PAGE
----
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Author Topic: Is Biohacking 'Steampunk'  (Read 2001 times)
Sgt.Major Thistlewaite
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I am, therefore I think.


« Reply #25 on: February 20, 2010, 02:25:32 pm »

Well, brother, whatever floats your boat! Wink I suppose my aversion to plastic may be ascribed to the fact that I am old enough to have been around almost as long as it has, and I have watched the world change from the well-crafted wood and glass and metal everyday objects built in the 1940's to being almost exclusively composed of plastic. Everything from vacuum cleaners (I still have an old Electrolux, made of metal, with a woven cloth hose and a cloth bag which is not disposable, but is emptied and reused, and has never had to be replaced) to mayonnaise jars (which used to be made of glass, with a metal lid..now they are made of plastic, with a plastic lid) has been cheapened and subjected to the "use it once and throw it away" school of thought, and planned obsolescence is the order of the day. To my way of thinking, to have something made of wood, metal and glass means "quality," and to have it made of plastic means "cheap crap." I reiterate- I hate plastic. I guess those who have never known anything else have less of a negative reaction to it.

Thistlewaite, the curmudgeon.

But just for the record, I never said gluing plumbing parts to plastic guns WAS Steampunk, just that it was fun. Cheers.
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Yet well thy soul hath brooked the turning tide, with that innate, untaught philosophy,Which, be it wisdom, coldness, or deep pride, is gall and wormwood to an enemy.
markf
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« Reply #26 on: February 20, 2010, 04:18:50 pm »

'is X steampunk ?' is the wrong sort of question and it doesn't really mean anything. Rather more useful questions are is this relevant? is it useful ? does it have value ?

Are penguins "steampunk?"  No. 
Unless they were trained to infiltrate and sabotage an Antarctic base of Wellsian Martians, or if a single penguin is fitted with a jet-pack, or if the penguins were given a dose of Hyde Serum and turned in to evil maitre d's, then these penguins are Steampunk.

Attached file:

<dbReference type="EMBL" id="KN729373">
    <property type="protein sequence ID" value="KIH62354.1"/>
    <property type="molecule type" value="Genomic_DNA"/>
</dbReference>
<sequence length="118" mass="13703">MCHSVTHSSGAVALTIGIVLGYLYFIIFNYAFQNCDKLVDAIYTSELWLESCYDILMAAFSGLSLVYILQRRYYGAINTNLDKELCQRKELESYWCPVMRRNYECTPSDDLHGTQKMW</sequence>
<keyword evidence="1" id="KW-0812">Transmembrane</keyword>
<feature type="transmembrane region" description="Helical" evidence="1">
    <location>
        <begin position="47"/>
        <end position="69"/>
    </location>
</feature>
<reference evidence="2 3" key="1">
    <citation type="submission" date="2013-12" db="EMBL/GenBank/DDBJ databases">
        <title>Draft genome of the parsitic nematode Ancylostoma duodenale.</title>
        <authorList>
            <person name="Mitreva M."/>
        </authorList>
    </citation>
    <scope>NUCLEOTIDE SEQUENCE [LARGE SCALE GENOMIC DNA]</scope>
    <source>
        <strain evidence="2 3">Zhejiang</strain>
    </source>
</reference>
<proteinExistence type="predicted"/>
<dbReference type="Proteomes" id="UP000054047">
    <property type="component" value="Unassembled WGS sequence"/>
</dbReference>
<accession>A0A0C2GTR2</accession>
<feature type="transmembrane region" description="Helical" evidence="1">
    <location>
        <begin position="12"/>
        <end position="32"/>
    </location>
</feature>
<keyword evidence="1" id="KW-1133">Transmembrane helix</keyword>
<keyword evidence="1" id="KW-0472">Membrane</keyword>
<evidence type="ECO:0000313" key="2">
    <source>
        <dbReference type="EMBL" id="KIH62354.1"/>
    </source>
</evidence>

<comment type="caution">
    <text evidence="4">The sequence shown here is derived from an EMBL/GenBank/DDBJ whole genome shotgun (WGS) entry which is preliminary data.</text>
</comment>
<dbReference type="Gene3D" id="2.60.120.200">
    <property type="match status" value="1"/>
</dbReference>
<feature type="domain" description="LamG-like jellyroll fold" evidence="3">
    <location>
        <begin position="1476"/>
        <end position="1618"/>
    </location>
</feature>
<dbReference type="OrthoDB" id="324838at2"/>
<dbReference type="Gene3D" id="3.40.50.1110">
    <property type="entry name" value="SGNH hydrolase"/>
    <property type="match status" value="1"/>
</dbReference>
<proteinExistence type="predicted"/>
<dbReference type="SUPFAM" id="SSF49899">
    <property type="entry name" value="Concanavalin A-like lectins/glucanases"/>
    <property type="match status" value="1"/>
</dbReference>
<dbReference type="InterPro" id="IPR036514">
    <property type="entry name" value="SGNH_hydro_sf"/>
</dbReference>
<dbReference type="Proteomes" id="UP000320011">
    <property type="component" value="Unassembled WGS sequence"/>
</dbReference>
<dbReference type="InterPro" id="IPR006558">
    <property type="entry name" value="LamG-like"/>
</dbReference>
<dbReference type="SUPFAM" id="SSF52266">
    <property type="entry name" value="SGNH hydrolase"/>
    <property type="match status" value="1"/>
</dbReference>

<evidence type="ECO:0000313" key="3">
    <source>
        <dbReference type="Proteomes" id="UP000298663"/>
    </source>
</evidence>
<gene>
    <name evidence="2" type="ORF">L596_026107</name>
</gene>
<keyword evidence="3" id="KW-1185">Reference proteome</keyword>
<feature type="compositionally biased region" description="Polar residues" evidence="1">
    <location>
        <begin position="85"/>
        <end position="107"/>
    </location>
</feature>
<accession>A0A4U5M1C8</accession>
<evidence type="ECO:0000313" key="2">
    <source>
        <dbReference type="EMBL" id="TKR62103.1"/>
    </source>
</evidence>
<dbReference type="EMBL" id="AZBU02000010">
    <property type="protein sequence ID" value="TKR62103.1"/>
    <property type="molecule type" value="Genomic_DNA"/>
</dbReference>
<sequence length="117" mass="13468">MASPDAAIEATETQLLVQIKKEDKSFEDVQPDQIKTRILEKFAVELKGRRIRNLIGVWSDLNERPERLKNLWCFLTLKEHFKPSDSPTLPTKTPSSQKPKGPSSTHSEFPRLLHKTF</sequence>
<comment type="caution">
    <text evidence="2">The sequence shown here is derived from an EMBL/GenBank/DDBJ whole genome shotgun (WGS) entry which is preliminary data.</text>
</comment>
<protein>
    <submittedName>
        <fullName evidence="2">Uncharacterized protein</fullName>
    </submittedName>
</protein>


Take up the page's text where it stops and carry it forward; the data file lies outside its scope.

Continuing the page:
Did someone mention potentially steamy penguins?  Ah, Batman 2 to the rescue. markf
http://2.bp.blogspot.com/_2kjisMm3M9Y/Sx0RXCRqWHI/AAAAAAAALDM/y_jKz0iDHnw/s400/penguin-commando-model-kit-models.gif
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US ARMY-WORKING HARDER, NOT SMARTER. Steampunk Smart Car & Office Cubicle, Levitating Mossarium, Dive Pocket Watch; 1915 Wilson Goggles/Swing-Arm Monocular; Boiling Tube Lamp; Pocket Watch/Cell Phone; Air Kraken Augmentotron. http://sites.google.com/site/steampunkretrofuturedesignsmd
NazT
Guest
« Reply #27 on: February 22, 2010, 10:21:21 am »

...and those who glue gears to something and then call it "Steampunk" give me a pain in the posterior. Could biohacking be done in a Steampunk way? Absolutely! Is all biohacking Steampunk? Certainly not. Whatever Steampunk is, it is not defined solely by being "Do It Yourself." Every dragster ever built has been DIY...but that doesn't make them Steampunk. However, the Munster Coach and Drag-U-La, designed by George Barris, certainly could be. Without at least a nod to Victorian style, it can't be called Steampunk, in my opinion. Otherwise, everything is Steampunk, and nothing is Steampunk.

~T
I agree with this.  I also get a tad bored by stuff described as steampunk just because it has a gear stuck to it.
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Mr Mephistopheles Grimm
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« Reply #28 on: February 24, 2010, 03:12:46 am »

That's a position I can agree with, Thistlewaite. Quality is reflected by the materials used just as much as by the level of craftsmanship. I would have to guess my affinity for plastic and gel-like things comes from the fact my father used to make all kinds of plastic at his work. I remember being a little boy and seeing a giant sculpture of plastic wire. I would look in it and see so many different things, a face, a tornado/whirlwind, anything and everything- depending on how long I stared at it. But that's another subject all together.


 'is X steampunk ?' is the wrong sort of question and it doesn't really mean anything. Rather more useful questions are is this relevant? is it useful ? does it have value ?

I think, despite my earlier posts, that this says all that can be said for this topic.
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Angus McCarthy
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« Reply #29 on: February 27, 2010, 02:26:09 am »


 'is X steampunk ?' is the wrong sort of question and it doesn't really mean anything. Rather more useful questions are is this relevant? is it useful ? does it have value ?

And THAT, my friends, is what I consider to be the true ethos of SP.

Not "is it shiny" or "does it have gears" but whether a thing you are making or doing has intrinsic and lasting value. Building beautiful things to last rather than crass disposablility.

And to that end, creating a social environment based on the same principles - gentility, respect, charity.


That, at least to me, is Steampunk.
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Flynn MacCallister
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« Reply #30 on: February 27, 2010, 03:21:12 am »


 'is X steampunk ?' is the wrong sort of question and it doesn't really mean anything. Rather more useful questions are is this relevant? is it useful ? does it have value ?

Amen.
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MalContent
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Swindler, Con Man and Gentleman Thief